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Therapeutic management of an extensive pressure ulcer affecting occipital and parietal bone-stem cell therapy

Hana Zelenková

Private Clinic of Dermatovenereology-DOST Svidník, Slovakia

E-mail : bhuvaneswari.bibleraaj@uhsm.nhs.uk

Jiří Adler

IMUNA PHARM a.s. ŠarišskéMichaľany, Slovakia

Tomáš Sopuch

Holzbecher, spol.sr.o., barevna a bělidlo Zlíč, Slovakia

DOI: 10.15761/JTS.1000179

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Abstract

A female patient of 89 years (born in 1927), in a good health condition, living on her own in a house suffered a stroke in 2001, and in 2010 she was diagnosed with an inoperable brain tumour (meningioma). Apart from occasional memory loss and short term nausea she had no difficulties and could take care of herself. Following a visit by her relatives in December 2013 she suddenly lost consciousness, collapsed, and was lying on a stone floor until her relatives found her after the following two days. She developed an extensive pressure ulcer on her shoulder blades and on the occipital and parietal bone on her skull, accompanied by loss of hair, skin, and subcutaneous tissue up to the bone in the extent of 10 x 12 cm. After two months of hospitalisation at the Department of Neurology her general condition stabilised, she could communicate, but her mobility was limited. The pressure ulcer on her shoulder blade healed quite effectively, the manifestations on the cranium were stagnant, the pressure ulcer showed callous margins, and the bone was coloured dark brown to black. Since March 2014 the therapy included gel preparations, In May 2014 we commenced therapy using stem cells-fibroblasts, on a culture medium-cellulose wound dressing Hcel®NaT. The application of fibroblasts was concluded in July 2015. Until January 2016 Hcel®NaT was applied moistened only with the culture medium-a Nutrient Mixture F-12 Ham Formulation until the defect healed completely.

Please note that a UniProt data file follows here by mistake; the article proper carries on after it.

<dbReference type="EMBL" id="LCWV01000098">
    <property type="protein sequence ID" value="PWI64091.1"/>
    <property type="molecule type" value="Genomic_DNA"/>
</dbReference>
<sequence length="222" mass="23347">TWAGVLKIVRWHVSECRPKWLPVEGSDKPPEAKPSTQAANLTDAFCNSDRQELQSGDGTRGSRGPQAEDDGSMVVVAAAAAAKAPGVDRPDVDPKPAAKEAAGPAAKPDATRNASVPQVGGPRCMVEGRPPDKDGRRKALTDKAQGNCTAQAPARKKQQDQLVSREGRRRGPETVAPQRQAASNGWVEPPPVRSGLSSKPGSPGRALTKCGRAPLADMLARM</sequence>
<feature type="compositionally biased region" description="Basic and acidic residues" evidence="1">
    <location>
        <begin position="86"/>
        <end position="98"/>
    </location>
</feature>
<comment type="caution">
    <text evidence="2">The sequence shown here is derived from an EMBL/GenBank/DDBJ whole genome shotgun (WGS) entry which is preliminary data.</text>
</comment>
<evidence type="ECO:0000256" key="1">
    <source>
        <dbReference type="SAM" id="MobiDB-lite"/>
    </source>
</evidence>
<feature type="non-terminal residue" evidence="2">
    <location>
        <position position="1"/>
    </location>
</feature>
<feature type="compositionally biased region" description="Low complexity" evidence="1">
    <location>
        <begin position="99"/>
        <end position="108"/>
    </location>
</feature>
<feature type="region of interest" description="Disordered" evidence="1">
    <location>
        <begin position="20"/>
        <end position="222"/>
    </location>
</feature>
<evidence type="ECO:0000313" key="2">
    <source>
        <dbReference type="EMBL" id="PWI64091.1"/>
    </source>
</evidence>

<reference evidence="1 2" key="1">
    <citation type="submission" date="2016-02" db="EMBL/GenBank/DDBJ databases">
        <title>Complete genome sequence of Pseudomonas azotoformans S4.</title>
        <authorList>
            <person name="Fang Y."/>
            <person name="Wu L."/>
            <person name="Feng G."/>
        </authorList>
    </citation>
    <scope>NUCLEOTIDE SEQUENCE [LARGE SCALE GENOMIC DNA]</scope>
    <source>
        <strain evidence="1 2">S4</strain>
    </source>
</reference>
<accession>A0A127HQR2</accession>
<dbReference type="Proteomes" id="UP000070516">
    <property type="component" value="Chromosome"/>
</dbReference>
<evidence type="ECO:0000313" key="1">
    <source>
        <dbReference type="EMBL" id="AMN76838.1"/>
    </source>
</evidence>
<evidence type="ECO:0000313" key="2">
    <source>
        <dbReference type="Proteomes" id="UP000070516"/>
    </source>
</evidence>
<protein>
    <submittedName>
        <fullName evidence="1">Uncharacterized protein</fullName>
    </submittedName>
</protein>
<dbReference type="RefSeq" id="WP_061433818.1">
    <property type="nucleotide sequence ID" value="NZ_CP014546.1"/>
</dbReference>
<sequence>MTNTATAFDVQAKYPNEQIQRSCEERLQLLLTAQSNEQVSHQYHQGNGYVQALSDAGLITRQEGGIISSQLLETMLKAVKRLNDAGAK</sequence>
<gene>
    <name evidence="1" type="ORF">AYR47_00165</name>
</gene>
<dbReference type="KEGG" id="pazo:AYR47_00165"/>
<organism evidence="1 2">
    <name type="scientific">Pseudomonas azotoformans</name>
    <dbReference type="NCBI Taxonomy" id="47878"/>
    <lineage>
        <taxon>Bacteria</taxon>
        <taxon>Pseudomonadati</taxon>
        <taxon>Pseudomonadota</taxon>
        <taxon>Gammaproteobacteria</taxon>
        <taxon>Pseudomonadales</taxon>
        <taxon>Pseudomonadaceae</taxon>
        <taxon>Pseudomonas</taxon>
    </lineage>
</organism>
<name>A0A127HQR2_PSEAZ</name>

Key words

pressure ulcer on the occipital and parietal bone, stem cell therapy

Introduction

Despite all the progress made in the field of medicine, pressure ulcers (bedsores) still are a problem in hospitalised patients as well as the patients in home care. The patients suffer and their life is at risk, the healthcare workers therefore see the management of pressure ulcers as one of their priorities. There are many specialised congresses dedicated to this topic. The aetiology of pressure ulcers is influenced by internal and external factors. There are more male tan female sufferers and the group at greatest risk are senior patients but also young patients after severe traumas.